State Awards $520,947 Grant To Protect Corbin City Reservoir Watershed

FRANKFORT, Ky. (April 16, 2008) The Kentucky Division of Water has announced the award of a $520,947 grant to Third Rock environmental engineering consultants, based in Lexington, for improving water quality and preventing nonpoint source pollution in the Corbin City reservoir watershed in Laurel County. The award includes a $312,568 grant from the U.S. Environmental Protection Agency and $208,379 in nonfederal matching funds.

"Protection of our water resources is fundamental to our environment,
our economy and good public health," said Robert D. Vance, secretary of the Environmental and Public Protection Cabinet. "This grant will fund
efforts to help control pollution from sediment, pesticides and other
substances that run off the land when it rains."

Nonpoint source (NPS) pollution is the primary contributor to water pollution in Kentucky, accounting for approximately two-thirds
of water quality impairments in Kentucky's streams and lakes. Unlike
pollution from industrial and sewage treatment plants, NPS pollution is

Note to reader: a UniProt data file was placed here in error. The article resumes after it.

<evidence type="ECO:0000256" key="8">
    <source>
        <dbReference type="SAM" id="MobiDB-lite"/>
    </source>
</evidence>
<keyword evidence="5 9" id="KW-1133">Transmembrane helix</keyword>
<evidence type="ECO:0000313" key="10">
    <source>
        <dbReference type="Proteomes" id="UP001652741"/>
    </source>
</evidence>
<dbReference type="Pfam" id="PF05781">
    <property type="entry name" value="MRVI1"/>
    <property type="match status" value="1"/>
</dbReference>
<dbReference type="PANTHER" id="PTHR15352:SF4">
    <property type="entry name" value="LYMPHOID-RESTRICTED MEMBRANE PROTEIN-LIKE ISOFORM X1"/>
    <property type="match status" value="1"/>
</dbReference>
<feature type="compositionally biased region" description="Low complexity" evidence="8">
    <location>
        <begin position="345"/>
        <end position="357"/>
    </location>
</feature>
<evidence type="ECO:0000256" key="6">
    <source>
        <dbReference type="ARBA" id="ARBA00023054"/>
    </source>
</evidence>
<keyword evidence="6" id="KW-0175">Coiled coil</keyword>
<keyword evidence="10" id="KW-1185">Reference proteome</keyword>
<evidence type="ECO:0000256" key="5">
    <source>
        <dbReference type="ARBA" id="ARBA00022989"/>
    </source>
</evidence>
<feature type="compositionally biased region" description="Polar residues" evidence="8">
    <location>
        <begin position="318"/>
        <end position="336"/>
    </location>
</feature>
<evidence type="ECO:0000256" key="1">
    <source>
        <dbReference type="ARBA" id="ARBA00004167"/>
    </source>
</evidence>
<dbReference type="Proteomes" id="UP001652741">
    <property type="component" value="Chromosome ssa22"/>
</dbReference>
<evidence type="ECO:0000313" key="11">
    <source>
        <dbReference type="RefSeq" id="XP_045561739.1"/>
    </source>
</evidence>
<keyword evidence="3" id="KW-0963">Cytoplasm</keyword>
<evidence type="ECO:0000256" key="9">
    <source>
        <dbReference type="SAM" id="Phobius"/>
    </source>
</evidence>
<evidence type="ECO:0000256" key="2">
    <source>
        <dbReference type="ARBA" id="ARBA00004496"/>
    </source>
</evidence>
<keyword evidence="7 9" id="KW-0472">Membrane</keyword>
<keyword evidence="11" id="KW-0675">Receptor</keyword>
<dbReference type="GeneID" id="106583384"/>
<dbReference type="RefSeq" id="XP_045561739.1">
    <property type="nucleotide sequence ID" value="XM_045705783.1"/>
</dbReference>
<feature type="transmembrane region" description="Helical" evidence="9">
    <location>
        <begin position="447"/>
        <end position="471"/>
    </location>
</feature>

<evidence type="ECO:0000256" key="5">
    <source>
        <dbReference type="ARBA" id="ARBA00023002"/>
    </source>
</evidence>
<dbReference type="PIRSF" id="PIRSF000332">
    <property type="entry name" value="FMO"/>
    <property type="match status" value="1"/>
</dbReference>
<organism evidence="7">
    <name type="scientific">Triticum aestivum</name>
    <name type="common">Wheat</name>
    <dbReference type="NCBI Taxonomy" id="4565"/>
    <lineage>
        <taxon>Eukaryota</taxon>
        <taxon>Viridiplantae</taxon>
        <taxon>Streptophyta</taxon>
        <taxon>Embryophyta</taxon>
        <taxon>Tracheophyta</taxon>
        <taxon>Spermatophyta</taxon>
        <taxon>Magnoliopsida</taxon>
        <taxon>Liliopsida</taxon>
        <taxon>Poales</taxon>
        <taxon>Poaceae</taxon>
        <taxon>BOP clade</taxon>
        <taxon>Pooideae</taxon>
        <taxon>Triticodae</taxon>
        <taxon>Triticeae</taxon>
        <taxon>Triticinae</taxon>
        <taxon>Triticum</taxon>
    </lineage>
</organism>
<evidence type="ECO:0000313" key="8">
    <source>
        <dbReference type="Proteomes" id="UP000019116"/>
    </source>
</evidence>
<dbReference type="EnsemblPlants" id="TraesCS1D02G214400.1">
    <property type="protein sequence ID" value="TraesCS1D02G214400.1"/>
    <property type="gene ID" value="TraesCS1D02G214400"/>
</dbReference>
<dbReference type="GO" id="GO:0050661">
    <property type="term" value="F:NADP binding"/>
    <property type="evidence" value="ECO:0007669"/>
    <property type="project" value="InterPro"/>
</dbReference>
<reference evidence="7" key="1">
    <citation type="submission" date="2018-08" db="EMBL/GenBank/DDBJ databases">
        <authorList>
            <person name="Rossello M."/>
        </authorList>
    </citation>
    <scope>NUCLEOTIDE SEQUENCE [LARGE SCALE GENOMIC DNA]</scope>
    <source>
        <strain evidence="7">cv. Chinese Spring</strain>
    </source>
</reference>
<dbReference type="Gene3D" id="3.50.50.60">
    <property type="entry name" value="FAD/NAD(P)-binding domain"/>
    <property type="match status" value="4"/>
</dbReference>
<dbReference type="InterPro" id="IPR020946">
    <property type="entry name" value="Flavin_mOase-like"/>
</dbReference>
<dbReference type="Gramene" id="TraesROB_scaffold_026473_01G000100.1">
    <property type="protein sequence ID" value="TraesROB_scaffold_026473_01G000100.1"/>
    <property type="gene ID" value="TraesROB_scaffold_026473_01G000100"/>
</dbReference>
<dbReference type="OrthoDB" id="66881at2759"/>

caused by rainfall or snowmelt moving over and through the ground. As
the runoff moves, it picks up and carries pollutants, finally depositing
them into lakes, rivers, wetlands, coastal waters and aquifers.

The rivers and streams of the Corbin City Reservoir watershed have been designated "impaired" by the Kentucky Division of Water due to excessive nutrients, organic enrichment, low dissolved oxygen, algal growth and objectionable taste and odor. The sources of these contaminants include discharge from the London wastewater treatment plant, failing sanitary sewers, stormwater runoff, agricultural and construction activities, abandoned mine lands and streambank erosion.

The goals of the project are to improve stream water quality, enhance aquatic habitat and reduce the pollutant load to the reservoir through implementation of a combination of best management practices. The project builds on the watershed-based plan developed for the Corbin City Reservoir basin in 2003 with funding through a similar grant. In 1987 the federal Clean Water Act amendments created a national program to control nonpoint source pollution, established under Section 319 of the act. Each year, Kentucky receives up to $3.5 million in federal financial assistance for watershed restoration projects and watershed implementation plan development as well as other nonpoint source pollution control projects. Funds can be used to pay for up to 60 percent of the total cost for each project.

In Kentucky, the Division of Water is responsible for administering the
state 319 program. Further information about the Section 319 program is
available at

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